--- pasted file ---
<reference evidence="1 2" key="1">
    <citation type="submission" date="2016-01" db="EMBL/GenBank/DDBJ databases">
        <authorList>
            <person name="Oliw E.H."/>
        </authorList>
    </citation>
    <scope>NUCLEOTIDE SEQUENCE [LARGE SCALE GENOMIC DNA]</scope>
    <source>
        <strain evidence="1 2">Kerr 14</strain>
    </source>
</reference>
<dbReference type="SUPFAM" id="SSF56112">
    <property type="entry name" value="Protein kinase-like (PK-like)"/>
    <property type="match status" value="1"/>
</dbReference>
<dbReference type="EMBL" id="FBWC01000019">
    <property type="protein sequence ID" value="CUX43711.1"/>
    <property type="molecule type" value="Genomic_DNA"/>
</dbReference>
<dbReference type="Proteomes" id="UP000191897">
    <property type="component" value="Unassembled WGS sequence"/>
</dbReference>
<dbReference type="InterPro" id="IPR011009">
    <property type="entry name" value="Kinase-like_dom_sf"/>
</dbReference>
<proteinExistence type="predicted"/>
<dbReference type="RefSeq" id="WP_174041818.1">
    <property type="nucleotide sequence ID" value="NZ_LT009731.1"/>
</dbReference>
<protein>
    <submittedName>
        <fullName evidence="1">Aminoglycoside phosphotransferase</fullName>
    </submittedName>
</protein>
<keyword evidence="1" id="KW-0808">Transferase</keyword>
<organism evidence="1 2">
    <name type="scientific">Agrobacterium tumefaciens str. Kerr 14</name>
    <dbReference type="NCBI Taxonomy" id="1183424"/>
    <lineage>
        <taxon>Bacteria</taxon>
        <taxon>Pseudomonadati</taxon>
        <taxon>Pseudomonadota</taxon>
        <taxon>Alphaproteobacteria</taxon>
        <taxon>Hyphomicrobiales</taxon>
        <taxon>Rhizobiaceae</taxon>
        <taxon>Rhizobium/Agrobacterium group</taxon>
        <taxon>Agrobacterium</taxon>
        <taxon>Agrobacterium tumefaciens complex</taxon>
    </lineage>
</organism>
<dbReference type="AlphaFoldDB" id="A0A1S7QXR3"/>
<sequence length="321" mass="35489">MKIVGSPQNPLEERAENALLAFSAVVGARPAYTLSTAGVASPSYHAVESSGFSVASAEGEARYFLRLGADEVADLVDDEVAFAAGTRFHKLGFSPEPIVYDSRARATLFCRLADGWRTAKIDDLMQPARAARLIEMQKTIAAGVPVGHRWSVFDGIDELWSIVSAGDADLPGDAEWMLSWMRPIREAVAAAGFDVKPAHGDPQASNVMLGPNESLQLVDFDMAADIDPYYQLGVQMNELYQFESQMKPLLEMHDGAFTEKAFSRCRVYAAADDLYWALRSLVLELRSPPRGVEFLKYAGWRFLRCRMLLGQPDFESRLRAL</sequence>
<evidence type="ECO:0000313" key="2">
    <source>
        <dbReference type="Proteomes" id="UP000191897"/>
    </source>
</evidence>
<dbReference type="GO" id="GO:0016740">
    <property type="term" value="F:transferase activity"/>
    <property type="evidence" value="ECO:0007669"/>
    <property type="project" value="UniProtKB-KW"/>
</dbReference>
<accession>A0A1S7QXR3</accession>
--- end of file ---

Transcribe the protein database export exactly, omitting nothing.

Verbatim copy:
<reference evidence="1 2" key="1">
    <citation type="submission" date="2016-01" db="EMBL/GenBank/DDBJ databases">
        <authorList>
            <person name="Oliw E.H."/>
        </authorList>
    </citation>
    <scope>NUCLEOTIDE SEQUENCE [LARGE SCALE GENOMIC DNA]</scope>
    <source>
        <strain evidence="1 2">Kerr 14</strain>
    </source>
</reference>
<dbReference type="SUPFAM" id="SSF56112">
    <property type="entry name" value="Protein kinase-like (PK-like)"/>
    <property type="match status" value="1"/>
</dbReference>
<dbReference type="EMBL" id="FBWC01000019">
    <property type="protein sequence ID" value="CUX43711.1"/>
    <property type="molecule type" value="Genomic_DNA"/>
</dbReference>
<dbReference type="Proteomes" id="UP000191897">
    <property type="component" value="Unassembled WGS sequence"/>
</dbReference>
<dbReference type="InterPro" id="IPR011009">
    <property type="entry name" value="Kinase-like_dom_sf"/>
</dbReference>
<proteinExistence type="predicted"/>
<dbReference type="RefSeq" id="WP_174041818.1">
    <property type="nucleotide sequence ID" value="NZ_LT009731.1"/>
</dbReference>
<protein>
    <submittedName>
        <fullName evidence="1">Aminoglycoside phosphotransferase</fullName>
    </submittedName>
</protein>
<keyword evidence="1" id="KW-0808">Transferase</keyword>
<organism evidence="1 2">
    <name type="scientific">Agrobacterium tumefaciens str. Kerr 14</name>
    <dbReference type="NCBI Taxonomy" id="1183424"/>
    <lineage>
        <taxon>Bacteria</taxon>
        <taxon>Pseudomonadati</taxon>
        <taxon>Pseudomonadota</taxon>
        <taxon>Alphaproteobacteria</taxon>
        <taxon>Hyphomicrobiales</taxon>
        <taxon>Rhizobiaceae</taxon>
        <taxon>Rhizobium/Agrobacterium group</taxon>
        <taxon>Agrobacterium</taxon>
        <taxon>Agrobacterium tumefaciens complex</taxon>
    </lineage>
</organism>
<dbReference type="AlphaFoldDB" id="A0A1S7QXR3"/>
<sequence length="321" mass="35489">MKIVGSPQNPLEERAENALLAFSAVVGARPAYTLSTAGVASPSYHAVESSGFSVASAEGEARYFLRLGADEVADLVDDEVAFAAGTRFHKLGFSPEPIVYDSRARATLFCRLADGWRTAKIDDLMQPARAARLIEMQKTIAAGVPVGHRWSVFDGIDELWSIVSAGDADLPGDAEWMLSWMRPIREAVAAAGFDVKPAHGDPQASNVMLGPNESLQLVDFDMAADIDPYYQLGVQMNELYQFESQMKPLLEMHDGAFTEKAFSRCRVYAAADDLYWALRSLVLELRSPPRGVEFLKYAGWRFLRCRMLLGQPDFESRLRAL</sequence>
<evidence type="ECO:0000313" key="2">
    <source>
        <dbReference type="Proteomes" id="UP000191897"/>
    </source>
</evidence>
<dbReference type="GO" id="GO:0016740">
    <property type="term" value="F:transferase activity"/>
    <property type="evidence" value="ECO:0007669"/>
    <property type="project" value="UniProtKB-KW"/>
</dbReference>
<accession>A0A1S7QXR3</accession>